## Topics covered:

• Sorting
• Sorting and classification
• Review of the most popular sorting algorithms
• Quick sort
• Merge sort
• Bubble sort
• Bucket sort
• Searching
• Linear search
• Binary search
• Interpolation search
• Shuffling

## Presentation Content

### What is a Sorting Algorithm?

• Sorting algorithm
• An algorithm that puts elements of a list in a certain order (most common lexicographically)
• More formally:
• The output is in some (non-decreasing) order
• The output is a permutation of the input
• Efficient sorting is important for
• Canonicalizing data
• Optimizing the use of other algorithms
• Sorting presents many important techniques

### Classification

• Sorting algorithms are often classified by
• Computational complexity
• worst, average and best behavior
• Memory usage
• Recursive or non-recursive
• Stability
• Whether or not they are a comparison sort
• General method
• insertion, exchange (bubble sort and quicksort), selection (heapsort), merging, serial or parallel…

### Stability of Sorting

• Stable sorting algorithms
• Maintain the relative order of records with equal values
• If two items compare as equal, then their relative order will be preserved
• When sorting only part of the data is examined when determining the sort order

### Selection sort

• Very simple and very inefficient algorithm

• Best, worst and average case: `n``2`
• Memory: `1` (constant, only for the min element)
• Stable: No
• Method: Selection
``````for j = 0 ... n-2
// find the best element in a[j .. n-1]
best = j;
for i = j + 1 ... n -1
if a[i] < a[best]
best = i;
if best is not j
swap a[j], a[best]
``````

### Bubble sort

• Repeatedly stepping through the list
• Comparing each pair of adjacent items
• Swap them if they are in the wrong order
• Best case: `n`, worst and average case: `n``2`
• Memory: `1`, Stable: Yes, Method: Exchanging
``````while swapIsDone
swapIsDone = false
for i = 0 ... n - 1
if a[i-1] > a[i]
swap a[i] a[i-i]
swapIsDone = true
``````

### Insertion sort

• Builds the final sorted array one item at a time
• Best case: `n`, worst and average case: `n``2`
• Memory: `1`, Stable: Yes, Method: Insertion
``````for i = 1 ... n - 1
valueToInsert = a[i]
holePos = i
while holePos > 0 and valueToInsert < A[holePos - 1]
a[holePos] = A[holePos - 1] // shift the larger value up
holePos = holePos - 1       // move the hole position down
A[holePos] = valueToInsert
``````

### Quicksort

• First divides a large list into two smaller sub-lists then recursively sort the sub-lists
• Best and average case: `n*log(n)`, worst: `n``2`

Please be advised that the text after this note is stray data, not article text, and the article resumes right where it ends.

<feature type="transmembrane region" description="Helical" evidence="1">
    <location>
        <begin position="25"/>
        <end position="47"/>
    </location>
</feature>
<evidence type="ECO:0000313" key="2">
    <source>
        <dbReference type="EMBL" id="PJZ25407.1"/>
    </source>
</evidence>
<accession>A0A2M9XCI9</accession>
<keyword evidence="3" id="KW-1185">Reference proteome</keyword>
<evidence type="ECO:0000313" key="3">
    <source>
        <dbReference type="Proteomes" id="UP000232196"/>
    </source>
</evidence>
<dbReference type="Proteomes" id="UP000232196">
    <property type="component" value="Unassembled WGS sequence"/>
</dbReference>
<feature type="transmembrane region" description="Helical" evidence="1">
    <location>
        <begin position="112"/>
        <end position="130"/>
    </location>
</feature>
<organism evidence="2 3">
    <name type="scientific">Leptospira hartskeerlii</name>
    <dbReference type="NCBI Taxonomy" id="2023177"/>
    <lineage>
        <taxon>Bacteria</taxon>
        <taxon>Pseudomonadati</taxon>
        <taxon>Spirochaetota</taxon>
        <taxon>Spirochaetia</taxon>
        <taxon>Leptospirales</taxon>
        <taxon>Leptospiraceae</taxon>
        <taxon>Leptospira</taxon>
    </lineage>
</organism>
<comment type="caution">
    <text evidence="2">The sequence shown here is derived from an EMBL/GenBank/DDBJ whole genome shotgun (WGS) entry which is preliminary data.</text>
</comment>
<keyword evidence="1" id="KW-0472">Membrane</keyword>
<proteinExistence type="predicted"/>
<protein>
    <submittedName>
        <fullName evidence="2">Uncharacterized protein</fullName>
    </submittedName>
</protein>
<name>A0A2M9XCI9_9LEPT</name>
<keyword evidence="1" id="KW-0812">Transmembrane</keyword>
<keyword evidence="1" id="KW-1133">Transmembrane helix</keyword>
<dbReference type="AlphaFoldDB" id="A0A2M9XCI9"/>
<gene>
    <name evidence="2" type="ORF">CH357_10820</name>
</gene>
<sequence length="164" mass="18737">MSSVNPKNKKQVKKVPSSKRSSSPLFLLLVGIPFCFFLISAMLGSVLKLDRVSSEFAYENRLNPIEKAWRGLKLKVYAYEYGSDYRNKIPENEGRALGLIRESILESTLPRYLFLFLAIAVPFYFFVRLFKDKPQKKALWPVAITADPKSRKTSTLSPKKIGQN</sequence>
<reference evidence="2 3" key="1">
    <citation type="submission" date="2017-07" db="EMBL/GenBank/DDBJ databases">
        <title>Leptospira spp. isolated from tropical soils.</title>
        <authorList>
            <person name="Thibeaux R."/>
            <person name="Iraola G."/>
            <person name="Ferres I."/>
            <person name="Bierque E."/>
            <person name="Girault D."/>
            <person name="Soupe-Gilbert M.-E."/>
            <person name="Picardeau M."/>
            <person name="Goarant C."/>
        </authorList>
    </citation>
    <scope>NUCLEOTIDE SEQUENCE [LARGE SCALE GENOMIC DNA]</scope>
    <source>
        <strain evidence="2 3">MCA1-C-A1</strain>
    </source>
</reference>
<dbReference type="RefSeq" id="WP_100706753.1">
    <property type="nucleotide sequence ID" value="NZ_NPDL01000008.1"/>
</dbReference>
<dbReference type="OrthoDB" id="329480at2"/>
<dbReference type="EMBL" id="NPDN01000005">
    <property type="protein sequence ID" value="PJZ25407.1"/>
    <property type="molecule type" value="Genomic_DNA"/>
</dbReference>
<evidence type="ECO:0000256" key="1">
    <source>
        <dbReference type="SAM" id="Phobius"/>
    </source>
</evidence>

• Memory: `log(n)` stack space
• Stable: Depends
• Method: Partitioning
``````function quicksort('array')
if len('array') <= 1:
return
select and remove a pivot value from 'array'
create empty lists 'less' and 'greater'
for each 'x' in 'array':
if 'x' <= 'pivot':
append 'x' to 'less'
else:
append 'x' to greater
return concatenate (quicksort('less'), 'pivot', quicksort('greater'))
``````

### Merge Sort

• Conceptually, a merge sort works as follows
• Divide the unsorted list into `n` sublists, each containing `1` element (list of 1 element is sorted)
• Repeatedly merge sublists to produce new sublists until there is only 1 sublist remaining
• Best, average and worst case: `n*log(n)`
• Memory: Depends; worst case is `n`
• Stable: Yes;
• Method: Merging
• Highly parallelizable (up to `O(log(n)`) using the Three Hungarian’s Algorithm
• http://en.wikipedia.org/wiki/Merge_sort

### Merge Sort Pseudocode

``````function merge_sort(list m)
// if list size is 0 (empty) or 1, consider it sorted
// (using less than or equal prevents infinite recursion
// for a zero length m)
if length(m) <= 1
return m
// else list size is > 1, so split the list into two sublists
var list left, right
var integer middle = length(m) / 2
for each x in m before middle
for each x in m after or equal middle
// recursively call merge_sort() to further split each sublist
// until sublist size is 1
left = merge_sort(left)
right = merge_sort(right)
// merge the sublists returned from prior calls to merge_sort()
// and return the resulting merged sublist
return merge(left, right)
``````
``````function merge(left, right)
var list result
while length(left) > 0 or length(right) > 0
if length(left) > 0 and length(right) > 0
if first(left) <= first(right)
append first(left) to result
left = rest(left)
else
append first(right) to result
right = rest(right)
else if length(left) > 0
append first(left) to result
left = rest(left)
else if length(right) > 0
append first(right) to result
right = rest(right)
end while
return result
``````

### Heap

• Specialized tree-based data structure that satisfies the heap property:
• Parent nodes are always greater (less) than or equal to the children